Liz Bourke Reviews A Study in Honor by Claire O’Dell

A Study in Honor, Claire O'Dell science fiction book reviewA Study in Honor, Claire O’Dell (Harper Voy­ager 978-0-06-269930-5, $15.99, 304pp, tp). July 2018.

Speaking of good, let’s talk about Claire O’Dell’s A Study in Honor. O’Dell is an open pseudonym for Beth Bernobich (The Queen’s Hunt, The Time Roads) and this marks the author’s first novel-length foray into science fiction. And damn, what a novel it is. A Study in Honor is a near-future take on Sherlock Holmes and Dr. Watson, set in an America in the grip of a second civil war.

Dr. Janet Watson lost her arm and her career to a sniper’s bullet while treating soldiers on the changing battlefields of the new civil war. The prosthetic that replaced her original arm – a stop­gap replacement – is only a semifunctional piece of machinery, nothing near the top-of-the-line model she’d need to return to her career as a sur­geon. The Veteran’s Administration (understaffed and underfunded) is unwilling to admit she could be entitled to a better arm, and Watson – home­less in Washington D.C, jobless, running out of savings, and on the edge of despair – finds herself disinclined to look a gift horse in the mouth when it comes bearing the offer of really nice shared accommodation.

Said gift horse is Sara Holmes, arrogant, mys­terious, playful, and compassionate by turns. At first Holmes’s life and job are opaque to Watson, and she comes to realise this is intentional on Holmes’s part – and to suspect Holmes’s motives. But when Watson, now working in a job far be­neath her skills as a medical technician at the V.A., tries to find out why a patient died when there was no apparent reason for that death, it’s Holmes who rescues Watson from a seemingly-random attempt on her life after work, and Holmes who offers Watson both protection and a challenge.

Holmes is a government agent – a brilliant and independent one, with a full measure of confidence in her own judgment where it con­flicts with that of her handlers or supervisors. And Holmes believes that there’s a conspiracy afoot in Washington and the V.A.: a conspiracy that may have implications for the current, and strongly contested, presidential election, and one that may reach all the way to the battlefields of the civil war and perhaps across it.

Holmes’s superiors are unconvinced, but Holmes is hard to deter, and Watson is, herself, invested in justice, truth, and ethical medicine. Together, it turns out, they make a very good team.

There’ve been many takes on (and updates of) Arthur Conan Doyle’s most famous creation. Some of them remain faithful to the time and place of the originals; some of them don’t. Some of them bend the genders of the characters (I’m thinking of Aliette de Bodard’s definitely Holmes-ian The Tea Master and the Detective) and some of them take some strong liberties with the social and political contexts of the original Holmes and Watson, and/or with the relationship between the two of them. Until O’Dell’s A Study in Honor, though, I’d never read a version of Holmes and Watson where both parties were women of colour, and queer. It gives Holmes’s confidence – the confidence that borders on arrogance – an entirely different inflection: it gives her characterisation that much more of an edge, in a not-that-far-future America. And it makes Watson that much more interesting a Watson, in this social context, where because of racism, she has more factors to consider in weighing risks and benefits of her decisions, and in negotiating the world.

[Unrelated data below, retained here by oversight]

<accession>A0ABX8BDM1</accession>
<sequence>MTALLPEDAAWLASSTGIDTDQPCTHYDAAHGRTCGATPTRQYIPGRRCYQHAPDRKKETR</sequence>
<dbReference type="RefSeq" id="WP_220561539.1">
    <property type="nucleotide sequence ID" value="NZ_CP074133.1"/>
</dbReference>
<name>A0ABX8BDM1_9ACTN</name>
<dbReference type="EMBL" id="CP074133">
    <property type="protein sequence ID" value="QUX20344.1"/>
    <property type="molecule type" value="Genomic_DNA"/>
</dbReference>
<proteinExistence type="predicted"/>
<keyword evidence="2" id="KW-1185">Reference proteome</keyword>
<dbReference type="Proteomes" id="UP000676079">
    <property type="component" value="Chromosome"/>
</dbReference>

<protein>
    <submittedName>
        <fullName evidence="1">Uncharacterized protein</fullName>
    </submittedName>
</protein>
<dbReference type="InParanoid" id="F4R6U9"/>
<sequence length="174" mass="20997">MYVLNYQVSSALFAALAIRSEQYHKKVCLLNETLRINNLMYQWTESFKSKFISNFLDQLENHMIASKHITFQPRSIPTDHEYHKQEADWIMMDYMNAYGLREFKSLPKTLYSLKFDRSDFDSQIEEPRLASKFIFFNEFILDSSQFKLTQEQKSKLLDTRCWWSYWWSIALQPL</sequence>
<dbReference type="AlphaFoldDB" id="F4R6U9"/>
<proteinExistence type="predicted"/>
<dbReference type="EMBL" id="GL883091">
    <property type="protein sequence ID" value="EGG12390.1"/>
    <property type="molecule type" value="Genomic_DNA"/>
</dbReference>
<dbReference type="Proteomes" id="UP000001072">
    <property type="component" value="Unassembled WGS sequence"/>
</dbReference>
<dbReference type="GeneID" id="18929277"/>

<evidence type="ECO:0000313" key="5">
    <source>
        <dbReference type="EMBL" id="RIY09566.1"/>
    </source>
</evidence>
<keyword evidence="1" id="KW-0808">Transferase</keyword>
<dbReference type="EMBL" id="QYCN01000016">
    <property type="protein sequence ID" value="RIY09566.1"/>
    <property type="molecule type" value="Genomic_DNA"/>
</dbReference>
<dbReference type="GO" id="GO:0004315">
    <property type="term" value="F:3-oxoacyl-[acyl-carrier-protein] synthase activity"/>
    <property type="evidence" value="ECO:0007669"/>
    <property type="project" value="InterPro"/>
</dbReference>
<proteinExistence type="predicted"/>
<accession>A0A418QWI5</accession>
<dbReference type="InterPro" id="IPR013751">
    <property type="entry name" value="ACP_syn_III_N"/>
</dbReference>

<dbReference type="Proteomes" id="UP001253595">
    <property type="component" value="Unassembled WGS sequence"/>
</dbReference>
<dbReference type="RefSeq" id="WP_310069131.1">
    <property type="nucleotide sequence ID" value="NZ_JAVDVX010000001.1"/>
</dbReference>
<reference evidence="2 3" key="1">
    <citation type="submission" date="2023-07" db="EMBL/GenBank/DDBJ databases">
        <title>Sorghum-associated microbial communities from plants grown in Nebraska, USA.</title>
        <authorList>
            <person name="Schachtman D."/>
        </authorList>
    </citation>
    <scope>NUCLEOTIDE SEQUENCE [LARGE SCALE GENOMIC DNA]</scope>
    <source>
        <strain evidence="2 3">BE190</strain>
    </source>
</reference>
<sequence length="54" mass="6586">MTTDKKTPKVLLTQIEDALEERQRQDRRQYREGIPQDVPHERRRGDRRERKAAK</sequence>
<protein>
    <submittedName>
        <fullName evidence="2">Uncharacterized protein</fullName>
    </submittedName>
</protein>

It’s also enormously rare that one encounters a good book where both main characters are women who love women, but where romance or attraction between them is never hinted at. (Holmes, while well-meaning, is sufficiently bad at respecting boundaries when she thinks she knows best, that one feels an intimate relationship with her would be… challenging.) Holmes and Watson are room­mates who respect each other, a respect that builds into a burgeoning friendship. Their characters are well-drawn, solid, recognisably based on Doyle’s originals while being their own things, too, and Watson’s first-person voice provides effortlessly gripping narration.

The pace is a little uneven, especially near the beginning, but once it ramps up, it becomes a tight and deeply compelling thriller, with twists and turns and a mystery at its base. O’Dell’s prose is sharp and clean, rising at times to the poetic, and her near-future Washington DC feels like a real city. The USA of A Study in Honor is a place with deep political divisions, and some of that comes into play in this story. It feels appropriately complicated as a future, and not a simplistic future vision of now.

As you might be able to tell, I really enjoyed A Study in Honor. It fits neatly on my shelf alongside The Tea Master and the Detective – though I don’t know of many other future Holmes and Watson stories that are as satisfyingly good. I hope to see sequels from O’Dell, because this is a mystery-thriller partnership that seems designed to make me happy. Lots and lots of sequels.

Liz Bourke is a cranky queer person who reads books. She holds a Ph.D in Classics from Trinity College, Dublin. Her first book, Sleeping With Monsters, a collection of reviews and criticism, is out now from Aqueduct Press. Find her at her blog, her Patreon, or Twitter. She supports the work of the Irish Refugee Council and the Abortion Rights Campaign.

This review and more like it in the April 2018 issue of Locus.

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